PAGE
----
Las Vegas Sun

October 23, 2017

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Inmate wins good-time credit ruling

CARSON CITY — Jessica Williams, sentenced to prison for running over and killing six teenagers in Las Vegas, has won a legal battle that may help other prisoners reduce their minimum sentences.

The Nevada Supreme Court ruled Thursday that good-time credits could be applied to the minimum terms of some inmates, making them eligible earlier for parole.

But the ruling, written by Justice Lidia Stiglich, applies only to inmates convicted of crimes committed between July 1997 and June 30, 2007, when the law was changed.

Williams was convicted of six counts of driving while under the influence of a controlled substance. Her car plowed into the teens, who were picking up trash in 2000. She was sentenced to six consecutive terms of 36 months to a maximum 96 months.

The state Department of Corrections maintained the good-time credits applied only to the maximum sentences.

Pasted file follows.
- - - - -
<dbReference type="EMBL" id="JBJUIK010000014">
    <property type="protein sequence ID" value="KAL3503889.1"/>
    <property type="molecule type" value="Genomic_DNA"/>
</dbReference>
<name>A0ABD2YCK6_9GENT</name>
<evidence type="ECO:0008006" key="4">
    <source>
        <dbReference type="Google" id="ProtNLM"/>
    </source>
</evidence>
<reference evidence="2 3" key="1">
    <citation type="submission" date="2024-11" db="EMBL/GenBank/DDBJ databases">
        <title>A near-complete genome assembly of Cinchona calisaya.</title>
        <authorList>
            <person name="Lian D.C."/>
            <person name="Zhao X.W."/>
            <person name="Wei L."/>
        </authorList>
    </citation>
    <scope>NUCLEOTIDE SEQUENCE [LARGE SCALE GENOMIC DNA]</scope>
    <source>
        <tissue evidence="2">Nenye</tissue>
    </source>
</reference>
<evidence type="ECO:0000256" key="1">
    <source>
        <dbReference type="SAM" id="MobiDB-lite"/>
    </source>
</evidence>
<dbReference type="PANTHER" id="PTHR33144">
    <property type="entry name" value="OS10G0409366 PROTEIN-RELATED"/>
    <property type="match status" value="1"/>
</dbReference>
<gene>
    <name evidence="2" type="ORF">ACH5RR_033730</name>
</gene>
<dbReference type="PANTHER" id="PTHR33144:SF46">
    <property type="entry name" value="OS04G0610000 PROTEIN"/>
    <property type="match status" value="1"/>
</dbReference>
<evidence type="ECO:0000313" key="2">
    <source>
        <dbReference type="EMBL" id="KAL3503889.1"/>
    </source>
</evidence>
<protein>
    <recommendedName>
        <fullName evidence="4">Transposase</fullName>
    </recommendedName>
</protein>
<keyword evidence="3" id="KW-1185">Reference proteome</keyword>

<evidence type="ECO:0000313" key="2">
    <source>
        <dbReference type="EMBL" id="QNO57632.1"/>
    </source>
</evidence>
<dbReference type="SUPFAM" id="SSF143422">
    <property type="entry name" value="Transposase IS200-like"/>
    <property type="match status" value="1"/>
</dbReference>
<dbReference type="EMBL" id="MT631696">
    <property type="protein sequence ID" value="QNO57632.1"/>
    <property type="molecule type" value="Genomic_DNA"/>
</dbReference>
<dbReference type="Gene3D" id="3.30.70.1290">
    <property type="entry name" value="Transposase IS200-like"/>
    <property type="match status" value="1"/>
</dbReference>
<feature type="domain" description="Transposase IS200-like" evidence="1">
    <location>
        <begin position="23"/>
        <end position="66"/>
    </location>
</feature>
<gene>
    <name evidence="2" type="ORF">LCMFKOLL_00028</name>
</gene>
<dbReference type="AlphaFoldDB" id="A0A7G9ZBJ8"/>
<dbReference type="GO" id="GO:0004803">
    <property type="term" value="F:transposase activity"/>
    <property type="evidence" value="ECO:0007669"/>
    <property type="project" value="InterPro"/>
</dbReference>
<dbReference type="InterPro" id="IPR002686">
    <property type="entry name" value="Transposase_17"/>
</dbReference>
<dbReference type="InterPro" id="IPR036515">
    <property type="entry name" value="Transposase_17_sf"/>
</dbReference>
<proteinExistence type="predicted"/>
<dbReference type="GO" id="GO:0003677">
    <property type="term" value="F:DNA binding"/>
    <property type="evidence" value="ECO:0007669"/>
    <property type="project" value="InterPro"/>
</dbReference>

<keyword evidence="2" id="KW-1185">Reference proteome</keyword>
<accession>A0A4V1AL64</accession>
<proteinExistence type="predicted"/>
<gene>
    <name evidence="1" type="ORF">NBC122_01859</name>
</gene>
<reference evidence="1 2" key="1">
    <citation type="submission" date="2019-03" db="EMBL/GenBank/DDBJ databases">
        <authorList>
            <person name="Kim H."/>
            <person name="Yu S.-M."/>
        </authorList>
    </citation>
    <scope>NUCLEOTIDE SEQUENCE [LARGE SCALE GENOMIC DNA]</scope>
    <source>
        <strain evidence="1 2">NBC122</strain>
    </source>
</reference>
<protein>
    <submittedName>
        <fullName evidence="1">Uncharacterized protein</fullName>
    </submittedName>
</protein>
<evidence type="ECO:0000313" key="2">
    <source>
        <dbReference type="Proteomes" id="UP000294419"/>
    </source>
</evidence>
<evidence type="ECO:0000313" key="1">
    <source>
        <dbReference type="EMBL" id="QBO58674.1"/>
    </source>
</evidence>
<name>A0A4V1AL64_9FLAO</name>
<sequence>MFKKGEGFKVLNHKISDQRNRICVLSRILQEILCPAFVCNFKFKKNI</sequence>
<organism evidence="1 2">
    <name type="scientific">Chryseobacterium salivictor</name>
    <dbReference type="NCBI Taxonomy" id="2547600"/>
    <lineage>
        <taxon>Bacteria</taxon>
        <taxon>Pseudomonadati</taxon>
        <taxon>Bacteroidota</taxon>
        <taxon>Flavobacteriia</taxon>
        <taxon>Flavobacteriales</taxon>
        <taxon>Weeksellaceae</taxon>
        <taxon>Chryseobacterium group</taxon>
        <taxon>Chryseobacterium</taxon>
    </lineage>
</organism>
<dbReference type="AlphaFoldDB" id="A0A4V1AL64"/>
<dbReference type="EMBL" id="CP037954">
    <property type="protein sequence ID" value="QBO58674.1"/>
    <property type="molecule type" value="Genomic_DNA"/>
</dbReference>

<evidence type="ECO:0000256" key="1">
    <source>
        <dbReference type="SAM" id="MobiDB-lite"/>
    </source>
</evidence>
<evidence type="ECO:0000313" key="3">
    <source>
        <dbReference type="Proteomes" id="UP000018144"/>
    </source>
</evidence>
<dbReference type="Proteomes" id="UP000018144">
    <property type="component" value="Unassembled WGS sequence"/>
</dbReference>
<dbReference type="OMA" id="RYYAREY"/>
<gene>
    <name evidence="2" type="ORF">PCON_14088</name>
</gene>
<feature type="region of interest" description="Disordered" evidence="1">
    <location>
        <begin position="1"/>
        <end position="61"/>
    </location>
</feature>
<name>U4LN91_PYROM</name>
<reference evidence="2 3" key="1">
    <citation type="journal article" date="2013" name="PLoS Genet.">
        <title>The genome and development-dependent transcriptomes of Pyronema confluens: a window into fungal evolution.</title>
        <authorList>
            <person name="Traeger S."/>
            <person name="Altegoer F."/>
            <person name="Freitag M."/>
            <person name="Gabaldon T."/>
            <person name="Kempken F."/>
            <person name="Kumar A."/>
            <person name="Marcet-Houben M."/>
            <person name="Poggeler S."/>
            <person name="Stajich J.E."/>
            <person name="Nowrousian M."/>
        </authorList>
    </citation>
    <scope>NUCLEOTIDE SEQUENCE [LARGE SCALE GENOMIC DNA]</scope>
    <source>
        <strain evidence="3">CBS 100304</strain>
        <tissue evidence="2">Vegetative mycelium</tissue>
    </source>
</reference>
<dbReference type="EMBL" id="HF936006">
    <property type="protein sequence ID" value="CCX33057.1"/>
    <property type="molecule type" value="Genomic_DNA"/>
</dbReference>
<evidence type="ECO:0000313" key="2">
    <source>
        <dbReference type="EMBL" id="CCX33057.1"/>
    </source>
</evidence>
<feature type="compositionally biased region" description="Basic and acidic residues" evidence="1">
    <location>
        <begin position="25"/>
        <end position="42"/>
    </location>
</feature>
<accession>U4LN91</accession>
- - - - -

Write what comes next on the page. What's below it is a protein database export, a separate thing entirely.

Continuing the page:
The Supreme Court said the law at that time did not allow good-time credits when the sentence specified that a minimum term must be served.

Stiglich wrote that if the sentence does not spell out that the minimum term must be served, then good-time credits could be applied, making an inmate eligible to apply for parole.

The court said, “Thus, if the sentencing statue did not specify a minimum sentence that had to be served before parole eligibility, credits should be deducted from the prisoner’s minimum sentence, making an inmate eligible for parole sooner than he or she would have been without credits.”

The decision said Williams was eligible to apply good-time credits to her minimum sentence.

Stiglich said there are a number of cases before the court involving the same issue.

Williams has already served the minimum terms on five of her six sentences. She is now eligible to apply good-time credits to her last 36-month minimum sentence to permit her to apply for parole.